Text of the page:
Peekskill, is a city in Westchester County, New York. Peekskill is situated on a bay along the east side of the Hudson River, across from Jones Point. The population was 23,583 during the 2010 census.
The area was an early American industrial center, primarily for iron plow and stove products. The Binney & Smith Company, now makers of Crayola products, started as the Peekskill Chemical Company at Annsville in 1864.
The well-publicized "Peekskill" Riots of 1949 involved attacks and a lynching-in-effigy occasioned by Paul Robeson's benefit concerts for the Civil Rights Congress, although the main assault following the September concert properly occurred in nearby Van Cortlandtville.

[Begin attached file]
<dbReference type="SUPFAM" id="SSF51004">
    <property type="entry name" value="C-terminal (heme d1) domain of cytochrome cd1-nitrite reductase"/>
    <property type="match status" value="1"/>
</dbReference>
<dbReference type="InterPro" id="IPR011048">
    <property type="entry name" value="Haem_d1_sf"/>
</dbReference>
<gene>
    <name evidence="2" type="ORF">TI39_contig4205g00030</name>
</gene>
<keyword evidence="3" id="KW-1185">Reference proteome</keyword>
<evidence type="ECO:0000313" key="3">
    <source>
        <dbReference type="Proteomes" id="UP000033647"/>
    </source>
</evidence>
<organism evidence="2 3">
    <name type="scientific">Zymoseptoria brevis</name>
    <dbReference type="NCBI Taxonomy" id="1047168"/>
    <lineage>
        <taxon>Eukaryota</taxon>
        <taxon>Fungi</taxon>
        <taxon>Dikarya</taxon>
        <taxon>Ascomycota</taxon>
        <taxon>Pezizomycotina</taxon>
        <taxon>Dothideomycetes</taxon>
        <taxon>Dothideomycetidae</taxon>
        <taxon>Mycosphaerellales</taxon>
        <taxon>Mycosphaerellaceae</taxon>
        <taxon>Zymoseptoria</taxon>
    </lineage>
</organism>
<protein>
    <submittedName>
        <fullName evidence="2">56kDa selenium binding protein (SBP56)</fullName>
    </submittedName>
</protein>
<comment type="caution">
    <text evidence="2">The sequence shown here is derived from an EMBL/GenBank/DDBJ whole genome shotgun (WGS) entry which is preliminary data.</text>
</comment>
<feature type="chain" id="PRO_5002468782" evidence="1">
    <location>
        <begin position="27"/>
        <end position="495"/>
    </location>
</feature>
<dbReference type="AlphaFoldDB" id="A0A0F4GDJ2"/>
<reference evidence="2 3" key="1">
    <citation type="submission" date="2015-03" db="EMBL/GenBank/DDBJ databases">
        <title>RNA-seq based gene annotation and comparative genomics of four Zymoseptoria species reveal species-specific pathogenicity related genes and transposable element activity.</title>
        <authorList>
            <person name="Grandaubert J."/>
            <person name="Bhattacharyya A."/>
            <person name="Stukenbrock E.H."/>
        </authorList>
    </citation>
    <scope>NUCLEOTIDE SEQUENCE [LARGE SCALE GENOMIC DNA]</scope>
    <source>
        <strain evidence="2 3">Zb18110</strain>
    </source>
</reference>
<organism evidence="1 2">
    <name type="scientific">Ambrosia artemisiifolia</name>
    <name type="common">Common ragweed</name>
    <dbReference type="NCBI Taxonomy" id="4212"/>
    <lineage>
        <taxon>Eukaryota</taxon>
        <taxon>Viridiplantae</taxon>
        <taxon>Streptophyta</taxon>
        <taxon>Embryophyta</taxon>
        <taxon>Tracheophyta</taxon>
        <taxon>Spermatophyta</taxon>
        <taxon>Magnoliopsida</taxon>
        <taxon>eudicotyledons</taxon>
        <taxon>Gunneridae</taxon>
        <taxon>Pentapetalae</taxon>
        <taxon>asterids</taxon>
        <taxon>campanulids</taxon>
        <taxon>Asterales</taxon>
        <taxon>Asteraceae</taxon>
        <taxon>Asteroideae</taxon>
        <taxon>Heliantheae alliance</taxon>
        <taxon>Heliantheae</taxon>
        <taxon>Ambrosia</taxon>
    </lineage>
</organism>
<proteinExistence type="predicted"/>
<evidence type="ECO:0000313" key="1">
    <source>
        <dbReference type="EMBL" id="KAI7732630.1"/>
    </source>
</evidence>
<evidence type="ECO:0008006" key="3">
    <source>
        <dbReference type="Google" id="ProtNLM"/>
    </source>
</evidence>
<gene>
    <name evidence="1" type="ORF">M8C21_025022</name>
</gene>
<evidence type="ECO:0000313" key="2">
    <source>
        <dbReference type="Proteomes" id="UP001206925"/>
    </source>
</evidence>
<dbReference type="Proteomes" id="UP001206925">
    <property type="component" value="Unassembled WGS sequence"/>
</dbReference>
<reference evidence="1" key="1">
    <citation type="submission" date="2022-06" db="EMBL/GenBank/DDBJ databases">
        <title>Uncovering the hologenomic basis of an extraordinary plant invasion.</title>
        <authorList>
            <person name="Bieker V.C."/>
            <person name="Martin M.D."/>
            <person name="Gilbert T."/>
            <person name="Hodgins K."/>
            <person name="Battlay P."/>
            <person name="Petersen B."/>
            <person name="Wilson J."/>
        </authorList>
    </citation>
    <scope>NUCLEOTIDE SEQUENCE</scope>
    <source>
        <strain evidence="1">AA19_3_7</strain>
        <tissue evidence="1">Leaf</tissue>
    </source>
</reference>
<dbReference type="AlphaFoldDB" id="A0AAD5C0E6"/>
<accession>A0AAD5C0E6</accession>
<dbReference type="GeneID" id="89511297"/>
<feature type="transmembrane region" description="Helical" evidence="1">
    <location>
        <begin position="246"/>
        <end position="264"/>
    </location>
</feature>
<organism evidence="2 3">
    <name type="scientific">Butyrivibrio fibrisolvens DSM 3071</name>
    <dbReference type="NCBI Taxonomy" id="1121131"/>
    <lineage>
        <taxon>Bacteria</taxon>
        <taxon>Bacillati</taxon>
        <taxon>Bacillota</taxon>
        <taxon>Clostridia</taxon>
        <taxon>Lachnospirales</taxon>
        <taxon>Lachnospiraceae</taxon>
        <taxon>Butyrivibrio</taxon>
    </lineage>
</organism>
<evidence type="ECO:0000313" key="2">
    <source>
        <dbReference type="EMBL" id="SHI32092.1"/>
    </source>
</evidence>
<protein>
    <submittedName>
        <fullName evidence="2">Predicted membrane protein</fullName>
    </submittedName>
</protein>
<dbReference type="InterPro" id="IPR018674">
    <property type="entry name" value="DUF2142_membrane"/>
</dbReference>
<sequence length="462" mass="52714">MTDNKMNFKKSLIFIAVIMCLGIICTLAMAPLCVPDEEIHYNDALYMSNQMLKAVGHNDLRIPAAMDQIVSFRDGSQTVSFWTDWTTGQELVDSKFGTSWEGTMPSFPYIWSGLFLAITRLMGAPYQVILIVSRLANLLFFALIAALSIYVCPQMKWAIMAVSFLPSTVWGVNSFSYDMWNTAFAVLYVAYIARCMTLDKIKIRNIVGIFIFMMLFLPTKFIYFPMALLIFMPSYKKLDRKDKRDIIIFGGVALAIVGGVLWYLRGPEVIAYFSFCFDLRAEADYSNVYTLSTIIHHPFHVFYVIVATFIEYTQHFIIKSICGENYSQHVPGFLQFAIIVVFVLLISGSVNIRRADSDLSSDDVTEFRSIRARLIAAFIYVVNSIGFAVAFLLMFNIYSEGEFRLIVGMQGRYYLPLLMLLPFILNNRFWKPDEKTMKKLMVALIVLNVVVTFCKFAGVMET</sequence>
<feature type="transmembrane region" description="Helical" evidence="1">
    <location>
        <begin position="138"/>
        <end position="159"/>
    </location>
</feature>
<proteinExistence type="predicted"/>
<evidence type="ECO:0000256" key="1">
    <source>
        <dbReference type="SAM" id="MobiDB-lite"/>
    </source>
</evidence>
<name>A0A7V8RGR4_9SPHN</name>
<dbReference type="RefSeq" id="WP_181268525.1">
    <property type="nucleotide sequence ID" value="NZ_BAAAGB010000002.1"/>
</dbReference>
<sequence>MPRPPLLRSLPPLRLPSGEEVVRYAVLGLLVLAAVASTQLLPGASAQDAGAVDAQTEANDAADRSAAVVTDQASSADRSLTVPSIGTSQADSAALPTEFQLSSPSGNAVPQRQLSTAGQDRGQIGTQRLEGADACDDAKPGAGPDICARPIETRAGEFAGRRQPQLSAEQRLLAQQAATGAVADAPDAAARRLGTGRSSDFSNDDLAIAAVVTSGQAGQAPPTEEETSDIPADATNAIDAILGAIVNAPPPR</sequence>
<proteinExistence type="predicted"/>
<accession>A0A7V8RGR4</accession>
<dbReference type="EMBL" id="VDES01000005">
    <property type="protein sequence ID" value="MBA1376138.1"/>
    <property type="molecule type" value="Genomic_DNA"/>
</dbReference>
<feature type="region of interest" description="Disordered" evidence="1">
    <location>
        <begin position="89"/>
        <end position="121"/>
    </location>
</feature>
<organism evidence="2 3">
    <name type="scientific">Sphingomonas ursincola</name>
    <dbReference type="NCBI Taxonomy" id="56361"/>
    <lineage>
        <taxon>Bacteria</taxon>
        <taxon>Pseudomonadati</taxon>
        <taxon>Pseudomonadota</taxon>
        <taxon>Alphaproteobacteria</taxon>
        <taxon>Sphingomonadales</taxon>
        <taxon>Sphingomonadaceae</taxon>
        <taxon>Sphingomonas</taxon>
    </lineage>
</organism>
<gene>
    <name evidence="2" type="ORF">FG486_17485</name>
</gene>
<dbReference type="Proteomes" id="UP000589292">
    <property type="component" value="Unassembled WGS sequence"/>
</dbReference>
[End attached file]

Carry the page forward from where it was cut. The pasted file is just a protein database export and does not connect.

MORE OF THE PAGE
In September 1609, Henry Hudson, captain of the Halve Maen, anchored along the reach of the Hudson at Peekskill. His firstmate noted in the ship's log that it was a "very pleasant place to build a town". After the establishment of the province of New Netherland, New Amsterdam resident Jan Peeck made the first recorded contact with the Lenape people of this area, then identified as "Sachoes". The date is not certain, (possibly early 1640s), but agreements and merchant transactions took place, formalized in the Ryck's Patent Deed of 1684.